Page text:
Sunday, November 16, 2014

Trusting the Universe (Portion Toldot)

We must be willing to let go of the life we have planned, so as to have the life that is waiting for us.

This quote, from E.M. Forster, speaks to a paradox at the heart of this week’s Torah portion, Toldot.  As it opens, God tells Rebecca, who is struggling with a painful pregnancy: “Two nations are in your womb, and two peoples will descend from you; one kingdom will become mightier than the other, and the elder will serve the younger.”  Soon thereafter, she delivers twins, with Esau emerging first, followed by his brother, Jacob.

Perhaps because of God’s prophecy to her, Rebecca favors the younger boy from the start, while Isaac prefers his more macho first-born.  This dynamic divides the family and comes to a head many years later, when Rebecca conspires with Jacob to trick Isaac (who is now blind) into giving him the blessing intended for Esau.  The plan involves a brilliant deception: she covers Jacob’s arms with sheepskins, so that when Isaac feels him, he thinks he is his hairy older brother.  Although Isaac initially responds with some suspicion, in the end, the plot succeeds.

But all of this raises a question: If God has already told Rebecca of Jacob’s eventual primacy even before the boys were born, why is she so desperate to force the matter with all of this deception?  Does Rebecca’s eagerness to seize the blessing for Isaac betray an underlying lack of faith?

In The Torah: A Women’s Commentary, Diane Sharon argues this line: “What if, by urging Jacob to steal the blessing meant for his brother, Rebecca is not acting in harmony with the will of God?  . . The outcome of Rebecca’s story may, perhaps, teach us to allow the divine process to unfold for a while before we decide to take action on God’s behalf.”

For us, as for Rebecca, it can be very difficult to “let go of the life we have planned, so as to have the life that is waiting for us.”  We strive mightily to determine our fate, to shape every detail in the course of our lives.  So often, our first impulse is to assert control (or the illusion thereof) over our circumstances.  But sometimes, it is better to trust God and the Universe. 

I’ll leave you with a poem by Jane Hirshfield, which may help in this endeavor:

When Your Life Looks Back

When your life looks back—
as it will, at itself, at you—what will it say?

Inch of colored ribbon cut from the spool.
Flame curl, blue-consuming the log it flares from.
Bay leaf. Oak leaf. Cricket. One among many.

Your life will carry you as it did always,
with ten fingers and both palms,
with horizontal ribs and upright spine,
with its filling and emptying heart,
that wanted only your own heart, emptying, filled, in return.
You gave it. What else could you do?

Immersed in air or in water.
Immersed in hunger or anger.
Curious even when bored.
Longing even when running away.

“What will happen next?”—
the question hinged in your knees, your ankles,
in the in-breaths even of weeping.
Strongest of magnets, the future impartial drew you in.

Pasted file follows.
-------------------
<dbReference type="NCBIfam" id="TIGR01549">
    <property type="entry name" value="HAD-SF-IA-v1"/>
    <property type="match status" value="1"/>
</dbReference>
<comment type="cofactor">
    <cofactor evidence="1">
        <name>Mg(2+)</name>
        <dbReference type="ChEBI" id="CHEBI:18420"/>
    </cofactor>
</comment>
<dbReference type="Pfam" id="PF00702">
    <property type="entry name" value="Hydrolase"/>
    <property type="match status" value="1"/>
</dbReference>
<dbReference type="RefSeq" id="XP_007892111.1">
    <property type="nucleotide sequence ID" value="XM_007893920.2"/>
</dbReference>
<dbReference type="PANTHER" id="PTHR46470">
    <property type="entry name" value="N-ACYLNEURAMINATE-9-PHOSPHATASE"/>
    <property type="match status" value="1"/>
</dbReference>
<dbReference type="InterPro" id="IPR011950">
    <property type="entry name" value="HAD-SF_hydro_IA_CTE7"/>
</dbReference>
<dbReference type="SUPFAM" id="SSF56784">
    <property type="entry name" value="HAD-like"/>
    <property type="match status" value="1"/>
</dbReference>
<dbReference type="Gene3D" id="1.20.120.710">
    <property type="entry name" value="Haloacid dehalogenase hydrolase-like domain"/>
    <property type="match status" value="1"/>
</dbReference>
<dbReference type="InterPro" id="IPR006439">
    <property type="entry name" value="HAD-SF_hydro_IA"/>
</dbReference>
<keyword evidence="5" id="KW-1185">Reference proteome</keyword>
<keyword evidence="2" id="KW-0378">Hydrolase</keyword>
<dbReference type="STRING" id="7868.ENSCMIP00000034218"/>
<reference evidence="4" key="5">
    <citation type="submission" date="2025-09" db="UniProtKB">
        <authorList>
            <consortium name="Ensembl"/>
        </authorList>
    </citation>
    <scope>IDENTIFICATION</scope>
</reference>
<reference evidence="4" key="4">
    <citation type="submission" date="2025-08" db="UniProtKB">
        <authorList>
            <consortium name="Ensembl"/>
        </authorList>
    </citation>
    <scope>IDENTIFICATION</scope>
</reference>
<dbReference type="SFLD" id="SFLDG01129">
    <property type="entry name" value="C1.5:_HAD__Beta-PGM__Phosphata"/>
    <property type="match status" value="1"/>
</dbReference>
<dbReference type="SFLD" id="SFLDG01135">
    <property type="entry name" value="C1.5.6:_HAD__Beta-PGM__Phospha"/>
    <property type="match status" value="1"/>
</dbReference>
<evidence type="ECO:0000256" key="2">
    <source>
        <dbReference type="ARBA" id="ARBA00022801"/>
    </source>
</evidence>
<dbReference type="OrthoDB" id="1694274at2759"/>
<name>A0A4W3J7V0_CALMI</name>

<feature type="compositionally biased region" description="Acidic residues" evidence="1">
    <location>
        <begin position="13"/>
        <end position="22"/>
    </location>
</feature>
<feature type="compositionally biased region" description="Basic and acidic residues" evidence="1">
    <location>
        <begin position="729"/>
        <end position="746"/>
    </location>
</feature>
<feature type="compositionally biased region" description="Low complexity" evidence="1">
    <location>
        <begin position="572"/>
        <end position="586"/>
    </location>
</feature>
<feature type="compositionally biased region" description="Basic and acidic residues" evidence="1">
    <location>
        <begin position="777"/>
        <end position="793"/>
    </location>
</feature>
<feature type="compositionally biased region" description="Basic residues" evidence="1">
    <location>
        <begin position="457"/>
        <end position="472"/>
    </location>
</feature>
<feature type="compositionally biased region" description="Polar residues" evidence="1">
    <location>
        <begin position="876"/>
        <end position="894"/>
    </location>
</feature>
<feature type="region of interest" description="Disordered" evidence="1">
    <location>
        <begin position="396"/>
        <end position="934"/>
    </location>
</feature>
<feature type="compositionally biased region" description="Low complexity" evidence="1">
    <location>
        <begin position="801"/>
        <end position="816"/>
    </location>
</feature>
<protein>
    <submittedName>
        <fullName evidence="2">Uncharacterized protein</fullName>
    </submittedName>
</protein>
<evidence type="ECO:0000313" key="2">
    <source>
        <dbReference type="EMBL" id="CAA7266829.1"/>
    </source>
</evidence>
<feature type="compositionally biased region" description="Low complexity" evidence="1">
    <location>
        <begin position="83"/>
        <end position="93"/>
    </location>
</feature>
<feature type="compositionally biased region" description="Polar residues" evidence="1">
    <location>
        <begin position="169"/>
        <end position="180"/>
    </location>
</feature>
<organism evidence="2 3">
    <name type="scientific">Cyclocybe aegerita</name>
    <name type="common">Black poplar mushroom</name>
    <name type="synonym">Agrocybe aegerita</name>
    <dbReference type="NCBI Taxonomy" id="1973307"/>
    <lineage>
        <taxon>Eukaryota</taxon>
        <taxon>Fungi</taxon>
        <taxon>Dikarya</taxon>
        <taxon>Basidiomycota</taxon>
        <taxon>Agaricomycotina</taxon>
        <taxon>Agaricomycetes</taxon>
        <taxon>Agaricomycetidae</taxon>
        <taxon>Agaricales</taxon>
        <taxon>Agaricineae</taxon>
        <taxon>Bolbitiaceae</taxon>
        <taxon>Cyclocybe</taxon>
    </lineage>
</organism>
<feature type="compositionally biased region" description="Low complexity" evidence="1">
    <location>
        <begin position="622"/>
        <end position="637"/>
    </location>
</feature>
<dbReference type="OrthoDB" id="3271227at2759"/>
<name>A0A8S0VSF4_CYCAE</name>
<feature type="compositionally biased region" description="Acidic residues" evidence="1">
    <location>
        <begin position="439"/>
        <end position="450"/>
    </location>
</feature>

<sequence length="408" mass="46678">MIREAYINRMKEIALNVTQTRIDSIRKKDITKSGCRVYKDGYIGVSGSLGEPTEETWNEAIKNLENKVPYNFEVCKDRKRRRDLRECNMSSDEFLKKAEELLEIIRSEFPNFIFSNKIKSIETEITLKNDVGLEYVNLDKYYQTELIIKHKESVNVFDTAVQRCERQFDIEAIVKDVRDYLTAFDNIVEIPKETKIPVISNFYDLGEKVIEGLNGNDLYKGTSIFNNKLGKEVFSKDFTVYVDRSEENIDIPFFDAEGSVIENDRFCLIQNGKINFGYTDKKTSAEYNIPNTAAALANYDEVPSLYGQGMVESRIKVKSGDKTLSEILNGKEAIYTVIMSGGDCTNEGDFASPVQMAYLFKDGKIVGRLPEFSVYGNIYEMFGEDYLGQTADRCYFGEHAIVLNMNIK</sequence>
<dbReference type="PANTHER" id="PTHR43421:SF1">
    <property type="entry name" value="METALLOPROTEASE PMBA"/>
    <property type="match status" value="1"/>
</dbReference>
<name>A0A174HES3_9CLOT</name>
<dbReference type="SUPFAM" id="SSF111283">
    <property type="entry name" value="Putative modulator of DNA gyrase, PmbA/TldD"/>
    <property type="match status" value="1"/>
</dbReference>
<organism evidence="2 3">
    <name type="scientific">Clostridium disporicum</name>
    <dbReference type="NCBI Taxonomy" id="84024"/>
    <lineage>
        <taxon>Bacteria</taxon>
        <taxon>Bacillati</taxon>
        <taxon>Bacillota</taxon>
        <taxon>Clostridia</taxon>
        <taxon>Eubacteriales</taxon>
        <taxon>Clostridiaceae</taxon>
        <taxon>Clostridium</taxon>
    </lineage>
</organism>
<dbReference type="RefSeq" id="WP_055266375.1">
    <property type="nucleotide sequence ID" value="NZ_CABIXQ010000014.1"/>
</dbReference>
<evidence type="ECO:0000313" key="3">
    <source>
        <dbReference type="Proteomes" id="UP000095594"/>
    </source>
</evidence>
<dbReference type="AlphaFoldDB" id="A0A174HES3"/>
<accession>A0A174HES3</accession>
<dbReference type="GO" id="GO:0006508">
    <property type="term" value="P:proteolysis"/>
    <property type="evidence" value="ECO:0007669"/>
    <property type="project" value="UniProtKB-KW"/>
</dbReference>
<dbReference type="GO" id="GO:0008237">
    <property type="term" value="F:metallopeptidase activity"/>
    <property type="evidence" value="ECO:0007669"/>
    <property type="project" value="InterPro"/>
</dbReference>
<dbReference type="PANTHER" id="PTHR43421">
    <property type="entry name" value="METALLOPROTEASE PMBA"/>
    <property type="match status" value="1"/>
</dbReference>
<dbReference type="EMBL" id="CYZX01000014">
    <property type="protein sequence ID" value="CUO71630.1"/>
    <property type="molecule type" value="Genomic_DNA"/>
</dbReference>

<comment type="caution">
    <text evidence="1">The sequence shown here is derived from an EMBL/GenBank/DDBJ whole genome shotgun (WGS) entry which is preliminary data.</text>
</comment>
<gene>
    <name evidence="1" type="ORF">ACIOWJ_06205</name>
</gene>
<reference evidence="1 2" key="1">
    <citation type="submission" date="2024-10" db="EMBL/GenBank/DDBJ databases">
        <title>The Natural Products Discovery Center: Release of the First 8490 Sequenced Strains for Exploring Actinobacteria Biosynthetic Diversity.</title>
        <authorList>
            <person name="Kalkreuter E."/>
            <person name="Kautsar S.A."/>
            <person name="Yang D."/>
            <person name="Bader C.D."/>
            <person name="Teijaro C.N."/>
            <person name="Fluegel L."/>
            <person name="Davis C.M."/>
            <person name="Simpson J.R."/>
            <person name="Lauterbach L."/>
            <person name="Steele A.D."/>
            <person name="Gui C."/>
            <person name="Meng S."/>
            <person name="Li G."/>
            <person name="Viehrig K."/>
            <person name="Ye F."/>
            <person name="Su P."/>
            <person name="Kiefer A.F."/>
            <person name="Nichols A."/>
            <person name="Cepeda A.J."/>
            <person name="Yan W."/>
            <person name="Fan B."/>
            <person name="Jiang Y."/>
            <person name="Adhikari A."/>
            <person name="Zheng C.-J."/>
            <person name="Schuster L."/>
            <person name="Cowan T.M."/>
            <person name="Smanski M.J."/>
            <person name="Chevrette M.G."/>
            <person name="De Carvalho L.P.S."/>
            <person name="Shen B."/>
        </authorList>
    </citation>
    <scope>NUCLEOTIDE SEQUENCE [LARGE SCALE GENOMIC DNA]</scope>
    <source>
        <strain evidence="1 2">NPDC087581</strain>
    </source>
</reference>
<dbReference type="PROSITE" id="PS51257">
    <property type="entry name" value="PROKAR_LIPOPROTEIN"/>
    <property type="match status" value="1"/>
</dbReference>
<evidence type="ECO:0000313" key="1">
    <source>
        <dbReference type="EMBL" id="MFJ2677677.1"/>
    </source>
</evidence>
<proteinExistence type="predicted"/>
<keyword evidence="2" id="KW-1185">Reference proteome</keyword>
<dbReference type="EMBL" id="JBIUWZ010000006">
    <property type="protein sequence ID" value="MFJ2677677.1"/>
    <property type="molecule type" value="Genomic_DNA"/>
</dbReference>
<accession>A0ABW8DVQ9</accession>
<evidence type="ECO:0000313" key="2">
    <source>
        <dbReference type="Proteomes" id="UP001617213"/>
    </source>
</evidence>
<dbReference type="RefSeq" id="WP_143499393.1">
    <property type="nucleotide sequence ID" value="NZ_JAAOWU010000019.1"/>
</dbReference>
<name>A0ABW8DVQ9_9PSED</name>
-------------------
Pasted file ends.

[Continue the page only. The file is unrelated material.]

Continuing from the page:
Whatever direction you turned toward was face to face.
No back of the world existed,
no unseen corner, no test. No other earth to prepare for.

This, your life had said, its only pronoun.
Here, your life had said, its only house.
Let, your life had said, its only order.

And did you have a choice in this? You did—

Sleeping and walking,
the horses around you, the mountains around you,
the buildings with their tall, hydraulic shafts.
Those of your own kind around you—

A few times, you stood on your head.
A few times, you chose not to be frightened.
A few times, you held another beyond any measure.
A few times, you found yourself held beyond any measure.

Mortal, your life will say,
as if tasting something delicious, as if in envy.
Your immortal life will say this, as it is leaving.

Sunday, November 9, 2014

To Give is to Receive (Portion Chayei Sarah)

Even after all this time
the sun never says to the earth,
“You owe Me.”
Look what happens with
a love like that—
it lights the whole sky.
From the moment we meet the second of our matriarchs, Rebecca, she embodies the trait of chesed—unconditional lovingkindness.  On his mission to find a wife for Isaac, Abraham’s servant Eliezer first encounters her at the communal well, where she goes out of her way to provide water for him and his camels.  Aviva Zornberg notes: "As she runs back and forth at the well, eagerly providing for the needs of the servant and the camels, she resembles Abraham welcoming his angel-guests - impatient, energetic, overflowing with love (chesed)."
We live in a world in desperate need of chesed.  So much of our culture is based on a philosophy of scarcity.  The Scottish scholar Thomas Carlyle famously described economics as the “dismal science” because it is grounded in the bleak notion that there will never be enough for everyone.  This premise permeates our current politics and leads us to hoard our resources rather than sharing them.  It plays out, negatively, in everything from environmental policy to immigration to the social safety net (or lack thereof).  Our selfishness is destroying us.
Actually, when it comes to the things that matter most—love, wisdom, justice—this philosophy of scarcity is dead wrong.  The contrary principle, that ought to guide us, is that of chesed: the more you give, the more you get.  As Rabbi Lawrence Kushner writes in his wonderful guide to the Jewish mystical tradition, Honey from the Rock, the fundamental challenge we face in growing into adulthood is this: “To learn that it is good for you when other people love other people besides you.  That I have a stake in their love.  That if I hoard it, I lose it.  That if I give it away, I get it back.